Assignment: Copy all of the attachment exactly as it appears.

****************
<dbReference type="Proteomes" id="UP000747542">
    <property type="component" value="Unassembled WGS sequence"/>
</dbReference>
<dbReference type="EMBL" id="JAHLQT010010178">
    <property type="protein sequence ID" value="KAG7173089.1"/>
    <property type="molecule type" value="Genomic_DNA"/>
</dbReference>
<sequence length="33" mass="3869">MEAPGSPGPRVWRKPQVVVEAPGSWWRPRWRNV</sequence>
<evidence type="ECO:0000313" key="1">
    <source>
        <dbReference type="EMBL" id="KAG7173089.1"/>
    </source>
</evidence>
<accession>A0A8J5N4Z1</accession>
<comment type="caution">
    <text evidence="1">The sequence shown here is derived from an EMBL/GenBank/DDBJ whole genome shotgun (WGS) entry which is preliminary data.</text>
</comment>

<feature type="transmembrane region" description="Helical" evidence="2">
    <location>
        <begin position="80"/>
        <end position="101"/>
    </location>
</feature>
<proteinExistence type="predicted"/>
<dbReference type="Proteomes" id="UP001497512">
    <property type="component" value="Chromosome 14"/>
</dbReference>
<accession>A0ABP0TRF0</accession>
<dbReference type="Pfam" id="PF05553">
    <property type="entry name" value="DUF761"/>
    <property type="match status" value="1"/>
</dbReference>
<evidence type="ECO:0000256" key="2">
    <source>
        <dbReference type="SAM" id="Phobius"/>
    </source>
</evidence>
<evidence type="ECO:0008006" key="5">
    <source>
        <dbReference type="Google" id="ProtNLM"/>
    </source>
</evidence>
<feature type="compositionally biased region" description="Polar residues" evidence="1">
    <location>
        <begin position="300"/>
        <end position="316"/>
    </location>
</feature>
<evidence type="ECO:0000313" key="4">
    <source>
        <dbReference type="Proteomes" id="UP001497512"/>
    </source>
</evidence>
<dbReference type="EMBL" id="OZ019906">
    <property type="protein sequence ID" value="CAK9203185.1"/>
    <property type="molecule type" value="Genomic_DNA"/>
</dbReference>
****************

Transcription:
<dbReference type="Proteomes" id="UP000747542">
    <property type="component" value="Unassembled WGS sequence"/>
</dbReference>
<dbReference type="EMBL" id="JAHLQT010010178">
    <property type="protein sequence ID" value="KAG7173089.1"/>
    <property type="molecule type" value="Genomic_DNA"/>
</dbReference>
<sequence length="33" mass="3869">MEAPGSPGPRVWRKPQVVVEAPGSWWRPRWRNV</sequence>
<evidence type="ECO:0000313" key="1">
    <source>
        <dbReference type="EMBL" id="KAG7173089.1"/>
    </source>
</evidence>
<accession>A0A8J5N4Z1</accession>
<comment type="caution">
    <text evidence="1">The sequence shown here is derived from an EMBL/GenBank/DDBJ whole genome shotgun (WGS) entry which is preliminary data.</text>
</comment>

<feature type="transmembrane region" description="Helical" evidence="2">
    <location>
        <begin position="80"/>
        <end position="101"/>
    </location>
</feature>
<proteinExistence type="predicted"/>
<dbReference type="Proteomes" id="UP001497512">
    <property type="component" value="Chromosome 14"/>
</dbReference>
<accession>A0ABP0TRF0</accession>
<dbReference type="Pfam" id="PF05553">
    <property type="entry name" value="DUF761"/>
    <property type="match status" value="1"/>
</dbReference>
<evidence type="ECO:0000256" key="2">
    <source>
        <dbReference type="SAM" id="Phobius"/>
    </source>
</evidence>
<evidence type="ECO:0008006" key="5">
    <source>
        <dbReference type="Google" id="ProtNLM"/>
    </source>
</evidence>
<feature type="compositionally biased region" description="Polar residues" evidence="1">
    <location>
        <begin position="300"/>
        <end position="316"/>
    </location>
</feature>
<evidence type="ECO:0000313" key="4">
    <source>
        <dbReference type="Proteomes" id="UP001497512"/>
    </source>
</evidence>
<dbReference type="EMBL" id="OZ019906">
    <property type="protein sequence ID" value="CAK9203185.1"/>
    <property type="molecule type" value="Genomic_DNA"/>
</dbReference>